O's forecast calls for pain, and lots of it

July 14, 1996|By Ken Rosenthal

If Darryl Strawberry were an Oriole, he wouldn't have hit a pair of two-run homers last night. He would have fit right in, and struck out with the bases loaded.

But why give the Orioles the benefit of the doubt?

It's embarrassing, getting beat by a player you scouted but didn't sign. It's embarrassing, hearing your fans shouted down in your own stadium. It's embarrassing, losing three straight at home in the biggest series of the season.

But guess what?

It's stark reality.

A crushing 3-2 loss in Game 1, a devastating 7-5 loss in Game 2, a nine-game deficit when it could have been five.

The Yankees have won five straight in Baltimore for the first time since 1958, and today they start 13-game winner Andy Pettitte against Scott Erickson.

If you're disgusted, sell your ticket to a visiting New Yorker, and help complete the most successful invasion since Normandy.

The Yankees don't need a new stadium.

They've got Camden Yards.

You can second-guess manager Davey Johnson for Game 1, and you can even second-guess general manager Pat Gillick for failing to sign Strawberry.

But the issue runs deeper than one player, one game or even one series. The Orioles twice rallied to tie after falling behind 4-0 and 5-4 in Game 2, and brought the tying run to the plate in the ninth.

L And they still couldn't beat the Yankees in their home park.

They finished 2-for-18 with men in scoring position for the doubleheader, leaving Johnson alone in the dugout with his thoughts.

"I don't know the answers," he said.

Maybe there are no answers.

Maybe his team just isn't good enough.

"I was out there, I'm telling you, we played well, we played hard," center fielder Brady Anderson said. "People may believe you can't show character when you lose two games, but I think they're wrong.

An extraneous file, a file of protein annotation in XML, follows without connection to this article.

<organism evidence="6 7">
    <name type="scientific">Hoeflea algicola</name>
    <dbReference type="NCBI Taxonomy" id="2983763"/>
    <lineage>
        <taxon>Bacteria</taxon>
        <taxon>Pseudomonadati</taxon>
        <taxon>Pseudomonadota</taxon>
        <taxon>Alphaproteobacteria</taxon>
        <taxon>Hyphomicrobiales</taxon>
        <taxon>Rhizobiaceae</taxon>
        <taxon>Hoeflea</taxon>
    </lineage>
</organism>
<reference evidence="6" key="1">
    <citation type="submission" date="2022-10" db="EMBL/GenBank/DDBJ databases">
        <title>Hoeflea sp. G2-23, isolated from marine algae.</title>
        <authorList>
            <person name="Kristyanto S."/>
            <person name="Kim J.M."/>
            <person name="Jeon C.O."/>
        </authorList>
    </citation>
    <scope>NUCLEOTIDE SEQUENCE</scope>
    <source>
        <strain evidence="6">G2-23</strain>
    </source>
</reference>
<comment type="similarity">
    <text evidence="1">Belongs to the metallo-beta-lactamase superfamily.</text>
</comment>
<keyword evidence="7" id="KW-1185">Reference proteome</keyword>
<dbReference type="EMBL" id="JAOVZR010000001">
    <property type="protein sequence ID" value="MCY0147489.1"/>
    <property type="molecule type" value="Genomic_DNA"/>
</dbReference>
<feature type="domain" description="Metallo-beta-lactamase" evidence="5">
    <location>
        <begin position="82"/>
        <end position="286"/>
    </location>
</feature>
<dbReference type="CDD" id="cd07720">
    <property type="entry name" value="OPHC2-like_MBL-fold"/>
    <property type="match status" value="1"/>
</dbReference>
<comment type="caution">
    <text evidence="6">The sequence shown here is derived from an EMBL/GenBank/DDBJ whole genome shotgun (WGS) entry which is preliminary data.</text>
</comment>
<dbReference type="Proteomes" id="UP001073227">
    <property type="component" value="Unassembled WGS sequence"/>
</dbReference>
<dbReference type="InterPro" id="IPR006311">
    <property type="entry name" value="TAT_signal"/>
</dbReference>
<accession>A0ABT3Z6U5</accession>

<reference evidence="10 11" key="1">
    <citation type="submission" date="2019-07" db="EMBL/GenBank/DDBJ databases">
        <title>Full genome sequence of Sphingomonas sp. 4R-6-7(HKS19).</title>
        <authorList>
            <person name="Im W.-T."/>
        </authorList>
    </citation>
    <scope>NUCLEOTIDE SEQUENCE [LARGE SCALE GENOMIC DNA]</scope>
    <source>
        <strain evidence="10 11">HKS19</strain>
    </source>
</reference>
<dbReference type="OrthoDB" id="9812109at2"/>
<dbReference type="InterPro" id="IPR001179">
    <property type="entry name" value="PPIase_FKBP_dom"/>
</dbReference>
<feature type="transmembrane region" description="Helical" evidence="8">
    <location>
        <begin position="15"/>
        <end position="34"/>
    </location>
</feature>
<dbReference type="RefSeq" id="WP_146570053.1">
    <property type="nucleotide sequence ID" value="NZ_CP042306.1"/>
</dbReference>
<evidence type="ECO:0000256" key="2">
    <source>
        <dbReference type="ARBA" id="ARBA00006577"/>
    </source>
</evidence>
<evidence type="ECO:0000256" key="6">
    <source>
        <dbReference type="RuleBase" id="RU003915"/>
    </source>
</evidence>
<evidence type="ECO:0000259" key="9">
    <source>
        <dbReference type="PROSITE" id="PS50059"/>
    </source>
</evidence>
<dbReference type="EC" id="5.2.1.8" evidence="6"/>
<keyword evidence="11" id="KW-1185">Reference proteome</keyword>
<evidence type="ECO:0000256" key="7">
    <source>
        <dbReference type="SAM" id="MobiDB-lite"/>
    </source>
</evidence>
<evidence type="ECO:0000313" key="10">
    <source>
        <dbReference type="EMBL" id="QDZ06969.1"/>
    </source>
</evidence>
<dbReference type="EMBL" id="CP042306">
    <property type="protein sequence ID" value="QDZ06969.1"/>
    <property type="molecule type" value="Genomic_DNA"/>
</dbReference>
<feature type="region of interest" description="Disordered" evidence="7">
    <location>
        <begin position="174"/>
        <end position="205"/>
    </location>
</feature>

"Obviously, you want to get results, but I think we played our butts off. They were just a little better."

It's always that way isn't it?

The Yankees find ways to win, the Orioles don't.

What would have happened if Johnson had removed David Wells in the ninth inning of Game 1?

The bullpen would have blown it.

What would have happened if Johnson had replaced Bobby Bonilla in right field?

Some other disaster would have struck.

This isn't to a plea for forgiveness -- the Orioles aren't worthy of sympathy. It's merely to state the obvious, that this team lacks what it takes for October.

That's the whole truth, and nothing but the truth, and under such circumstances, game strategy and roster moves become almost irrelevant.

Yes, that's a rationalization.

But the fans should just embrace it, before they lose their minds.

The Yankees' 16-4 record in one-run games is the best in the majors. They're also a combined 11-0 in Cleveland and Baltimore -- as many total victories as the Orioles have against teams over .500.

Players change, managers change, front offices change, but every season offers a new exercise in futility.

Let no one entertain thoughts of a wild card -- the Orioles can't beat any opponent more dangerous than the Bad News Bears.

Attention, contenders:

Gillick can be reached in the warehouse that Strawberry nearly knocked down last night.

And he'll be happy to take your calls.

The Orioles can offer potential free agents like Bonilla and Wells, and faded prospects like Jeffrey Hammonds and Manny Alexander.

What would they want?

Alex Ochoa is probably unavailable, but any other young player with a heartbeat would do.

Game 1, it all goes back to Game 1. The Orioles took a one-run lead into the ninth. And for the second time in three games, they couldn't hold it.

Johnson easily could justify Wells starting the inning -- he had thrown only 108 pitches, and faced one batter over the minimum.

He could even justify sticking with him after Gerald Williams' leadoff triple -- the hit was nothing more than a pop fly off the right-field wall.

But when pinch hitter Joe Girardi followed with an RBI single, that should have been it.

The Yankees had tied the score.

They went ahead one out later when Mariano Duncan's slicing double eluded Bonilla in right. Maybe Bonilla couldn't have caught the ball, or held Williams to a double to start the inning.

But the Orioles lost a ninth-inning lead in Texas last month when Juan Gonzalez hit a ball out of Bonilla's reach.

A defensive replacement would not have endangered the republic.

Funny, Yankees manager Joe Torre didn't hesitate inserting rookie Andy Fox at third base instead of Wade Boggs in the ninth, even though Boggs has won two straight Gold Gloves.

Torre said Fox has better range in both directions, and that was that.

One is a team, the other is a collection of individuals.

One leads by nine games, the other is on the verge of breaking up.

Pub Date: 7/14/96

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